“Illiteracy is widespread, a problem in every community, not limited to any race, region or socioeconomic class,” according to the NALS.

By some reports, adult illiteracy costs society an estimated $240 billion each year in lost industrial productivity, unrealized tax revenues, welfare, crime, poverty and related social ills. We can do better.

Adults with low-level reading skills frequently suffer from health problems because they lack the ability to read medical directions, health-related literature or prescription labels. Chronic health conditions may go improperly monitored by patients who are functionally illiterate and the overall well-being of these individuals may worsen over time, causing frequent doctor or emergency room visits, hospitalization, or even death. We can do better.

According to the National Adult Literacy Survey, 40 percent of the labor force in the United States has limited skills. American businesses lose more than $60 billion in productivity each year to employee’s lack of basic skills. We can do better.

The rate of illiteracy in America’s correctional systems is over 60 percent (National Institutes of Health). According to the Department of Justice, “The link between academic failure and delinquency, violence and crime is welded to reading failure.” The stats back up this claim: 85 percent of all juveniles who interface with the juvenile court system are functionally illiterate, and over 70 percent of inmates in America’s prisons cannot read above a fourth-grade level. We can do better.

The saddest casualties of illiteracy in America are the children who are affected by intergenerational illiteracy. Children of disadvantaged parents begin their school life behind their peers. Parents with minimal or no reading skills often cannot provide the kind of support their children need to do well in school. We can do better.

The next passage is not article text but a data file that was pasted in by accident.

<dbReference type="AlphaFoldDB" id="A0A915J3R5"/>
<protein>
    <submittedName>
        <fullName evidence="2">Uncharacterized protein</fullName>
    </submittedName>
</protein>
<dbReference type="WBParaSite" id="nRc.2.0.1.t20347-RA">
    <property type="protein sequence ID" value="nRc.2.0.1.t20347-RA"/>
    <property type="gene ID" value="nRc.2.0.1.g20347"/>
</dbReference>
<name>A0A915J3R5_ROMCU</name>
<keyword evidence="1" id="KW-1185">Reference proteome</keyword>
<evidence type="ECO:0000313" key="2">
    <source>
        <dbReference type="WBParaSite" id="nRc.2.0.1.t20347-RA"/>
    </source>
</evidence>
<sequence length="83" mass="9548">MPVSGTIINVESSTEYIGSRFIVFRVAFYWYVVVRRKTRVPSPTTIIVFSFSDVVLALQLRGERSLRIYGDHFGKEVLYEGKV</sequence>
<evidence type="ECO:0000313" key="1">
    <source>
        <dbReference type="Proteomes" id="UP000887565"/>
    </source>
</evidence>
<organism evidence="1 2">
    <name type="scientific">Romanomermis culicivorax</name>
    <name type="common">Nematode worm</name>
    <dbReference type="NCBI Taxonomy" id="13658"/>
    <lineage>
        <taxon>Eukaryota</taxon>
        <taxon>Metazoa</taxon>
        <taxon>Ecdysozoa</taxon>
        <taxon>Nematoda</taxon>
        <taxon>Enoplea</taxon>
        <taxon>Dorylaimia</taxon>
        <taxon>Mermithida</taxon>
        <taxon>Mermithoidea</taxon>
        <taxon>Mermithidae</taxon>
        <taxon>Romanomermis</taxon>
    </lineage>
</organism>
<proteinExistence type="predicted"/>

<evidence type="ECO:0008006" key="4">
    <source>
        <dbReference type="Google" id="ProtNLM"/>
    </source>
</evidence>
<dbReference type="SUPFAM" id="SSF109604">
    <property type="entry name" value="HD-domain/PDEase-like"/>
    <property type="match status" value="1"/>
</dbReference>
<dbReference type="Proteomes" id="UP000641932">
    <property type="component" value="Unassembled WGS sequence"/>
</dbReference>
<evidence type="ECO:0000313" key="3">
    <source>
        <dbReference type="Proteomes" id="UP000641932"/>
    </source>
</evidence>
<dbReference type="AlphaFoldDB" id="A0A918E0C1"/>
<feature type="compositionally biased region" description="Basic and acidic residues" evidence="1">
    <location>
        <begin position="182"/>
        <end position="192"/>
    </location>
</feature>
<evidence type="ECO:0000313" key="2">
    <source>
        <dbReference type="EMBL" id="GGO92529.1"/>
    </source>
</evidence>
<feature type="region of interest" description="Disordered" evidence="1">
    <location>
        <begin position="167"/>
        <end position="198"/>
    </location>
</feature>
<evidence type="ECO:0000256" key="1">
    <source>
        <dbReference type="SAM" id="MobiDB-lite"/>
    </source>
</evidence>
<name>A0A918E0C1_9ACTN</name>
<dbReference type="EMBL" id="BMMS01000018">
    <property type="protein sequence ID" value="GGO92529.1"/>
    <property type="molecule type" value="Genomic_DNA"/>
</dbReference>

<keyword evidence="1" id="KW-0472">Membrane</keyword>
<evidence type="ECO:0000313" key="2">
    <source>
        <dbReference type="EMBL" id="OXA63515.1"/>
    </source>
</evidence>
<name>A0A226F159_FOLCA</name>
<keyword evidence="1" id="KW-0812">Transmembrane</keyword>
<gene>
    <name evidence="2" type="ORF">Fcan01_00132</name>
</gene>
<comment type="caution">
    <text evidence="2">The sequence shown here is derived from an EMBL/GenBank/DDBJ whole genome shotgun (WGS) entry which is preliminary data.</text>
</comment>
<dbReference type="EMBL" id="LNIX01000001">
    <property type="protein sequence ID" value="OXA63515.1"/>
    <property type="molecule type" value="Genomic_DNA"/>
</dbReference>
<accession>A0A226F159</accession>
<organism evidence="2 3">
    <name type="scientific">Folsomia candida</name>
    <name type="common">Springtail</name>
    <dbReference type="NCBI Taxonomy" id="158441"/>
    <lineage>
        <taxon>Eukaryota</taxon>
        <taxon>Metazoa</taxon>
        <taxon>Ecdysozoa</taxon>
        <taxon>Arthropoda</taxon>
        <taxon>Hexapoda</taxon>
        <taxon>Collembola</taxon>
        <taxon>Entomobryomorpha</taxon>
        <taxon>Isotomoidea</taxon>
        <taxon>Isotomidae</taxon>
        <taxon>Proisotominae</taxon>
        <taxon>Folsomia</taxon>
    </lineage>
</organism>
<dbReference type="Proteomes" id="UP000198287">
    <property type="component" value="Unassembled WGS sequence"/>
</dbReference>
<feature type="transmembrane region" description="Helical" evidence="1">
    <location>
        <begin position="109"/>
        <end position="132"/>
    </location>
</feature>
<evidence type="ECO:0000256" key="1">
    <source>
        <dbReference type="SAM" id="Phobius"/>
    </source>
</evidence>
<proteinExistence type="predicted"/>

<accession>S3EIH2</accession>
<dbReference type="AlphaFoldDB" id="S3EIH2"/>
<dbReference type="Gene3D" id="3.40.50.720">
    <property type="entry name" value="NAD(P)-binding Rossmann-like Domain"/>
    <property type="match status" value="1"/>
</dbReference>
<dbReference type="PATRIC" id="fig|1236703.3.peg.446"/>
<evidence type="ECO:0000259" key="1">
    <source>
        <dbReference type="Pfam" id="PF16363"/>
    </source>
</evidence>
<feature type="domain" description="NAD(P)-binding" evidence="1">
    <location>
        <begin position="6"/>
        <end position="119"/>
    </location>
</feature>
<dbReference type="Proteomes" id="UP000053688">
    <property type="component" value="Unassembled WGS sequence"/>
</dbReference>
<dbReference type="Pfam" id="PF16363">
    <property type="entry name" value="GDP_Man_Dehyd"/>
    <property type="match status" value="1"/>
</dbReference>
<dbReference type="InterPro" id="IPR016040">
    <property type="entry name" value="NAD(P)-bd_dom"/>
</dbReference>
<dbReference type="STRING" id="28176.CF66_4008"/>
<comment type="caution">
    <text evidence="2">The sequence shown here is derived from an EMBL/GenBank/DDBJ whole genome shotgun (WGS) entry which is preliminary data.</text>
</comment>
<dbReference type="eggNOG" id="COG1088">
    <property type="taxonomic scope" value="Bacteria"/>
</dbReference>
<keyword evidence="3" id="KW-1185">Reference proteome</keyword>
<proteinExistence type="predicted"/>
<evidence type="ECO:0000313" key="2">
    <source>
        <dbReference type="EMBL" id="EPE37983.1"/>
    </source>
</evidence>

Although illiteracy seems like an overwhelming problem, there are many things that individuals can do to help. You can help prevent illiteracy by becoming a tutor at a nearby school or going to a poor neighborhood and offering literacy support at a local school or community center. You can also help adults overcome literacy challenges by volunteering at an adult basic education center where you can teach adults to read and help them with basic life skills. Or it could be even something as simple as reading to your children or grandchildren.

Rather than purchasing iPads, consider purchasing a Kindle, an electronic book that allows the user to download electronic books, or eBooks, and read them anywhere.  

The next time you see me, look to see if I have a paperback in my back pocket – no it won’t be “Catcher in the Rye.”

David A. Knepper currently is executive director of the Forest Hills Regional Alliance. He holds a doctorate in educational administration from Penn State. His column appears monthly in the Sunday edition.


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Tackling the area's drug problem.
Controlling folks moving into city housing.
Monitoring folks in treatment centers and halfway houses.
Tougher sentencing by the court system.
More police on the streets.